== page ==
A private Royal Mail is the wrong move

22 Sep

Photo by Elliott Brown, via Flickr

Photo by Elliott Brown, via Flickr

In many ways the Royal Mail’s relationship with privatisation has been similar to that of James Bond’s relationship with a super villain. No matter how many times it seems like privatisation is going to win the Royal Mail clings on to public ownership.

‘Do you expect me to talk?’ says the postman strapped to the table as the laser beam works its way towards his torso.

‘No, I expect you to be floated on the stock exchange’ is the reply. Well, something like that anyway.

This time, however, it looks like even a postal worker’s strike won’t stop the coalition government privatising the Royal Mail.

Ironically, just as the chances of the public sell off are at their highest, the excuses for privatisation seem to be at their weakest. The old argument about our public postal service making a heavy loss has been dismissed, with profits for the year ending in March 2013 at more than £400 million. The rational for the current privatisation effort seems to rest on a purported need for investment and improved efficiency.

In a piece declaring his general opposition to privatisation, former labour minister Brian Wilson conceded that Royal Mail did need huge investment to compete with ‘expansionist’ postal companies from elsewhere – in particular Wilson singled out Germany and the Netherlands. Wilson is right to oppose this privatisation, but given the £400 million profit, double that of the previous year, the Royal Mail already seems to be competing fairly well. Meanwhile, as Will Hutton points out, when it comes to major investment projects private owners often require significant financial guarantees from government. The plan to achieve universal broadband coverage in the UK has seen a government capital investment of £1.2 billion, along with significantly less from the privatised British Telecom.

The issue of postal companies from Europe seems to be the point on which the current privatisation effort is hinged. It is true that both Germany and the Netherlands have privatised postal services. Unfortunately neither of them can be considered an argument for the Royal Mail to follow suit. Allow me to take a brief detour as I try to present a rough guide to the Dutch postal service.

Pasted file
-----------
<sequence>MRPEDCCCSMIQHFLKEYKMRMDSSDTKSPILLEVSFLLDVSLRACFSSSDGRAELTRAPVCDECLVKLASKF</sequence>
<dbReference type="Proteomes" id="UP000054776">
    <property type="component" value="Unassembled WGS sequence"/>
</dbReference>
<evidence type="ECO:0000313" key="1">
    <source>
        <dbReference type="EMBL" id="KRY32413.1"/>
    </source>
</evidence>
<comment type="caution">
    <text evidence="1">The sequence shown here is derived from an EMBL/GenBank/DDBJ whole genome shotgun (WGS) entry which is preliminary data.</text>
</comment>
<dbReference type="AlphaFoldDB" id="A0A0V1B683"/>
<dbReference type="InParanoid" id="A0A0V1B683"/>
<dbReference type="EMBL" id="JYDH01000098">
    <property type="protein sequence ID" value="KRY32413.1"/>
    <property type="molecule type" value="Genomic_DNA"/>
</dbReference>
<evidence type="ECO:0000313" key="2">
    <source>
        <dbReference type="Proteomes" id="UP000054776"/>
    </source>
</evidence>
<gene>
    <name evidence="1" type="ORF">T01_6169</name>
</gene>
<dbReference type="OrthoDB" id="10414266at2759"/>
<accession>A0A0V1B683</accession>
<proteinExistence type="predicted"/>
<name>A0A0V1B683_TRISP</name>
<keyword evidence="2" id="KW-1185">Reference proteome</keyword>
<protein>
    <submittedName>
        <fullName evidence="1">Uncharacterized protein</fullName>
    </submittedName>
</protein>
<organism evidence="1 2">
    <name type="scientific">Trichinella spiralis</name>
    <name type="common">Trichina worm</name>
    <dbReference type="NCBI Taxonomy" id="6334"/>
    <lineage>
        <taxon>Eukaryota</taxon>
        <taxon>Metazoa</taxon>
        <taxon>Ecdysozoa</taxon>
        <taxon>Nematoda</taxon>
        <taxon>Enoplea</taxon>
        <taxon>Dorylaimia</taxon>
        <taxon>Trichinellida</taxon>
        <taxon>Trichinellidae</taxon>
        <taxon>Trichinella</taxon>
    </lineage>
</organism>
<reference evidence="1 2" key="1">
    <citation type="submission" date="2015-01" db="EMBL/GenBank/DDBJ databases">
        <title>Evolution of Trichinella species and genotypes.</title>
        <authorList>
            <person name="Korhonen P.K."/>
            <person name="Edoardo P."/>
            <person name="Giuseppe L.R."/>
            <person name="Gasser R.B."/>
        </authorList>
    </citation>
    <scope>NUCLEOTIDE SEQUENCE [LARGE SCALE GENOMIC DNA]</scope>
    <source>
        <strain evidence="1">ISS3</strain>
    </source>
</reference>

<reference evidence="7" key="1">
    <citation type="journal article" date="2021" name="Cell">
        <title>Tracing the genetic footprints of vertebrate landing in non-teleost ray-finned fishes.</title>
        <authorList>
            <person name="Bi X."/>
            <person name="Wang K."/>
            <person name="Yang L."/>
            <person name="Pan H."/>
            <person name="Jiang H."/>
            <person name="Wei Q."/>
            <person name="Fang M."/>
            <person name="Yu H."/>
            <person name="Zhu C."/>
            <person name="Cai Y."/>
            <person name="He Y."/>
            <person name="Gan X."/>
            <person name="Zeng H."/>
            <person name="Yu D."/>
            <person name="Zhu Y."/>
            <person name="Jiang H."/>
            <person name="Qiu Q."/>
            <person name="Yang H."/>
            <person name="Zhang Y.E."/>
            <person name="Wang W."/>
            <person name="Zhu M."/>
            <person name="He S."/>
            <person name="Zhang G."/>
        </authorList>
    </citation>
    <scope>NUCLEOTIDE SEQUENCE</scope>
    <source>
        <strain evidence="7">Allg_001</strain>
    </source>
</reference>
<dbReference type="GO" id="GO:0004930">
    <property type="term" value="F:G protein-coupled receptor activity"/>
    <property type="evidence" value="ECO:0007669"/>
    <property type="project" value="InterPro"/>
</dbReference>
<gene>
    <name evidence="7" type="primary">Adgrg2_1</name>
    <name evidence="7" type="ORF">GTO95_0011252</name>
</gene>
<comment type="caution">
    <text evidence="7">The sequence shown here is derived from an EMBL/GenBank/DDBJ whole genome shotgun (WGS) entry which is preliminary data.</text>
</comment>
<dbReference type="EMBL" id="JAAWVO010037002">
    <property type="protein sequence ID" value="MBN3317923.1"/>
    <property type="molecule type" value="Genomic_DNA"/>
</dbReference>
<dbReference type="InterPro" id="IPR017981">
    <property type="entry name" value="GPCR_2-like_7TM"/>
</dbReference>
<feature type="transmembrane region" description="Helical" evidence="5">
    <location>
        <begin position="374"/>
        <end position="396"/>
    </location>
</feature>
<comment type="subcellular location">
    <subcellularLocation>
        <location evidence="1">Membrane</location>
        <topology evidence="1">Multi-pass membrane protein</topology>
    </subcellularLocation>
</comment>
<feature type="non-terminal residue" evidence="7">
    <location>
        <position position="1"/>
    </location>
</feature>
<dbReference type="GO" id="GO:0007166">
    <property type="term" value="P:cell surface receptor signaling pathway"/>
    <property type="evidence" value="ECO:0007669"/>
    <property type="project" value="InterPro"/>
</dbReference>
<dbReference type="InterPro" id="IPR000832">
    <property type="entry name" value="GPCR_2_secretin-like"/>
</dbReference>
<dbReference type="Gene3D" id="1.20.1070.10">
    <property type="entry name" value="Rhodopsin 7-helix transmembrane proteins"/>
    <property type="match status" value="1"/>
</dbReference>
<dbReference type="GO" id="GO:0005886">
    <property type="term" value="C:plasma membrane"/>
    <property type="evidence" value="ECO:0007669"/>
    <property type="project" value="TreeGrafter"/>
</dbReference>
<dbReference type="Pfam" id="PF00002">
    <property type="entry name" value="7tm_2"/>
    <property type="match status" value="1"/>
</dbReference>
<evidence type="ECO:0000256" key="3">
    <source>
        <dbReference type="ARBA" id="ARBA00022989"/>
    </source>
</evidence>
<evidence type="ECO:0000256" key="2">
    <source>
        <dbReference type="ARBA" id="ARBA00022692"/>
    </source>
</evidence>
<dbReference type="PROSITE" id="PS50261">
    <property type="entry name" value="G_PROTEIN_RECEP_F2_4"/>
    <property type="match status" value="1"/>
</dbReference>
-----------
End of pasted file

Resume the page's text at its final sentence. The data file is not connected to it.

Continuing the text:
In 2012 PostNL, the company with a near monopoly on the Dutch postal system, saw a turnover of over €4 billion. In February it announced its intention to cut more jobs in an effort to save a further €70 million and eventually start paying dividends to its shareholders again. This effort has also seen a ‘reorganisation’ involving the closure of local sorting centres in a centralisation exercise that will likely end in the gloomily predictable result of poorer service and overworked and underpaid workers.

Unfortunately you are unlikely to hear about this on the six o’clock news here in the UK. Many media outlets are too busy holding up the Netherlands (along with Germany) as examples of why the near 500 year old Royal Mail needs to be privatised pronto.  No one has achieved this better than Alex Massie of the Spectator, who masterfully points out ‘if Germany and the Netherlands can privatise their postal services – and make them work – there’s little reason to suppose that doing so in Britain is simply a question of crazy free market ideologues running amok’. Ironically, the sword Massie uses to slay his straw man argument about the rampant free market is weaker than the point his is trying to dismiss.

Of course there is the question of the German postal service, which has been privatised almost as long as its Dutch counterpart. But Deutsche Post DHL and its competitors in Germany are regulated by an entire Act passed by the German parliament to ensure a quality of service. Thanks in part to this regulation Deutsche Post behaves fairly and responsibly to its employees in Germany and Europe, even agreeing to a pay rise for more than 130,000 workers. Britain has a different attitude to industrial relations. It is unlikely similar protection will be afforded to a privatised Royal Mail and the Universal Service Obligation, which ensures letter delivery six days a week and a uniformity of price regardless of geography, will likely become a casualty of the private sectors need for profit.

Outside Europe, the German postal giant has reportedly behaved less fairly. A 2012 international report claims Deutsche Post DHL ‘systematically aims to limit freedom of association, collective bargaining and the presence of a union within its workforce’.

While the Royal Mail is currently making profits in excess of £400 million, a constant excuse for its privatisation over the years has been its inability to make money. This deeply mistakes the point of a public service. The profit provided by a public service is not economic, but social: being able to send a letter six days a week to every address in the country; having an affordable bus service which can get you to work on time even if you live on an unprofitable route.

If Royal Mail is privatised it will follow the same model as all such former public services: financial profits will be privatised and any need for risk or major investment will be shouldered by the state, or not at all. I don’t pretend that I can see into the future but  this has happened too many times before for me to expect a different result.


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